There was the budget meeting early in our relationship where Ed had decided we were paying more attention to two of our three stations. We literally had the third, weaker station’s studio in a closet. To make his point during the budget meeting, Ed talked and increased his volume and passion up and up like a TV evangelist, finally getting up, placing his hand on my forehead, and pushing me back in my rolling chair. “I heal you and command you to bring your third station out of the closet, create the three station trinity you deserve!” The moment only needed a bolt of lightning and a roar of thunder to make it complete!
There was the time in 2008-09 when he was asking all of us to cut expenses as we fought decreased revenue due to a nasty recession. He sent me a ceramic Yoda from Star Wars with a note that said, “There is no try, there is only do or do not cut expenses.”
In the twenty years I worked for Ed, we have had many phone calls. Most really enjoyable, always intelligent, some very challenging. I never believed that Ed wanted a “yes man” as a general manager. I believe he wanted a general manager who gave him their opinion using their radio IQ and experience. Sometimes I sold him. Sometimes I didn’t. At the end of the day, Ed was the big guy. The owner. The boss. The king. In fact, at the end of a discussion where a final decision was made, Ed has been known to say, “there is but one king, and he is I.”
I did not have a typical “boss” relationship with Ed. I told Ed’s son, Eric, in an e-mail today. “I didn’t work for your Dad, I loved your Dad.” At the conclusion of my last two conversations with Ed, I told him I loved him. And, he told me he loved me. That doesn’t sound like a manly thing to say. But it’s the truth, and the words spoken were never truer. Ed talked to me like a father and, at times, wanted to spank me like one. But I always believed he supported me, respected me, and had confidence in me. He didn’t say those types of words very often. He didn’t do much of the “positive motivation” thing. One general manager asked him about that one time. He asked them, “Do I beat you up when things aren’t good?” The manager replied, “No!” “Then don’t expect a lot of back patting when you do good.” I have one typed letter from Ed in my desk drawer he wrote me in 2005 congratulating me on a bonus I had received and told me I was doing a good job. I have always cherished that letter, even more today.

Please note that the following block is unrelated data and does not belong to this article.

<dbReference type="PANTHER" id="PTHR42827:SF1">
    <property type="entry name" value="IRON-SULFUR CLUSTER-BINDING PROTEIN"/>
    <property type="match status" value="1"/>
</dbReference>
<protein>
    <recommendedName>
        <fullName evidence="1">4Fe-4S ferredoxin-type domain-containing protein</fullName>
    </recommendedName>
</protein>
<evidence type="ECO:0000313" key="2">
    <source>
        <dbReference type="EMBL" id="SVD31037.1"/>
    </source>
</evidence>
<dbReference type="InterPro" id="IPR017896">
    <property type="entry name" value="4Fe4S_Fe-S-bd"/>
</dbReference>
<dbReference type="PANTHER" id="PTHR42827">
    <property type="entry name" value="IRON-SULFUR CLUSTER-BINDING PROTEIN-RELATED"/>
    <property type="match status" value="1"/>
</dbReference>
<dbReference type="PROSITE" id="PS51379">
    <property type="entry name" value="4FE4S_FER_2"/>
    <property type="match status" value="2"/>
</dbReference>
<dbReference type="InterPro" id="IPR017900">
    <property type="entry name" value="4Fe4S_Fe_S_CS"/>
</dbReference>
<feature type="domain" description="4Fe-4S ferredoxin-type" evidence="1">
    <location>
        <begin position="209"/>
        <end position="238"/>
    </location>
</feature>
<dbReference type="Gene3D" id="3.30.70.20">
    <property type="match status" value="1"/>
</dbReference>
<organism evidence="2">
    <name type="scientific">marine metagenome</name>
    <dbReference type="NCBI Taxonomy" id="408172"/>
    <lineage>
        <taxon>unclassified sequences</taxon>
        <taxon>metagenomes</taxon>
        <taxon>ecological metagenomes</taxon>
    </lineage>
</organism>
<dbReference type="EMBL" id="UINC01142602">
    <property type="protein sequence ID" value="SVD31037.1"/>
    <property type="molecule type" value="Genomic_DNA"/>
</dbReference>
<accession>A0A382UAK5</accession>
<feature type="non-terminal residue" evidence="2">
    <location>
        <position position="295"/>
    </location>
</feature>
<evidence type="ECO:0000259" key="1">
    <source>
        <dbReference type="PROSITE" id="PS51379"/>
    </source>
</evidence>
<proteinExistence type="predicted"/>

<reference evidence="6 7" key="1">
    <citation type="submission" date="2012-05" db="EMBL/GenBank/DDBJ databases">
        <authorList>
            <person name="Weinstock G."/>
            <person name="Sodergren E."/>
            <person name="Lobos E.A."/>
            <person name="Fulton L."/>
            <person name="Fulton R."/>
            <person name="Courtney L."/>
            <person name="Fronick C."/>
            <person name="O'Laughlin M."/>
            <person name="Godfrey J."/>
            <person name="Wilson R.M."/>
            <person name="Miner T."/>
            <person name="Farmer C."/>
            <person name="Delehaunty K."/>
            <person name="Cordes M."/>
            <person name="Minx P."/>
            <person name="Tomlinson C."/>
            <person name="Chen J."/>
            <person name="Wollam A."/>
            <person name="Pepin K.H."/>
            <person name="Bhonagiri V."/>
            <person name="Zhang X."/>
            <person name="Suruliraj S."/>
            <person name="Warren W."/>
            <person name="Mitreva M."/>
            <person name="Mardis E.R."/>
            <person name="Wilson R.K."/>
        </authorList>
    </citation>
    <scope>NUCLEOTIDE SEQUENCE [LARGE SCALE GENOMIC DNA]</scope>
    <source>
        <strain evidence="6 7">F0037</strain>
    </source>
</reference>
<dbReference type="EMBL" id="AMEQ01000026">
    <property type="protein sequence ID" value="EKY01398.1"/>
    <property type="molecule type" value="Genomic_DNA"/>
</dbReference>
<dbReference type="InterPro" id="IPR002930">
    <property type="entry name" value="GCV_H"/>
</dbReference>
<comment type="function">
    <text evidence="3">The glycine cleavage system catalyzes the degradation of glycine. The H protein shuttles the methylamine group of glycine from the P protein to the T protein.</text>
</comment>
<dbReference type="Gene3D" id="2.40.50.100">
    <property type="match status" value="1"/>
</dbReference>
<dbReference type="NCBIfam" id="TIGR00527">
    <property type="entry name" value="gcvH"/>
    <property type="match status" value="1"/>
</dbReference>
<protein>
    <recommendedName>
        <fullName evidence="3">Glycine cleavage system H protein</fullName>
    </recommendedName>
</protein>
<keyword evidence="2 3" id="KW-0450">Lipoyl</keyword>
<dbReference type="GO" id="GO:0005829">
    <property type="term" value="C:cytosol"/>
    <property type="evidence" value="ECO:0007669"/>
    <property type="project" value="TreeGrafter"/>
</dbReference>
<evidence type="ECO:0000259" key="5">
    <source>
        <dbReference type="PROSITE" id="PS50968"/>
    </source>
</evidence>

One of our former long-time Saga general managers, Alan Beck (Champaign, IL and Springfield, IL) summed up Ed in a message today. “Ed was brilliant, sometimes difficult, but always fascinating. A unique, wonderful man.” I couldn’t agree more.
Ed, I had a 31-year radio career going when I met you in 2002. The career could have continued just like it was. Instead, you invested in me, my partners, and our stations, and you made me a part of your team. As a result, you made my radio career matter. Matter to you, matter to Saga, and matter to our listeners and our communities in ways I could have never mattered without having the strength of you and your company with us. Thank you for your incredible contributions to our industry that are being noted by others as they write about you. Thank you for making our stations and our people part of your company, and for taking me along with you. And, thank you for being my friend.
Make no mistake. Ed Christian quit broadcasting, and radio, on the same day, at the exact same moment that he died. August 19, 2022. All of us in the industry are better off today because Ed Christian was a part of our business. Rest in peace, my friend. May God comfort his wife, Judy, and their family.
Trey Stafford is Saga’s President and General Manager in Jonesboro and can be reached by e-mail at [email protected]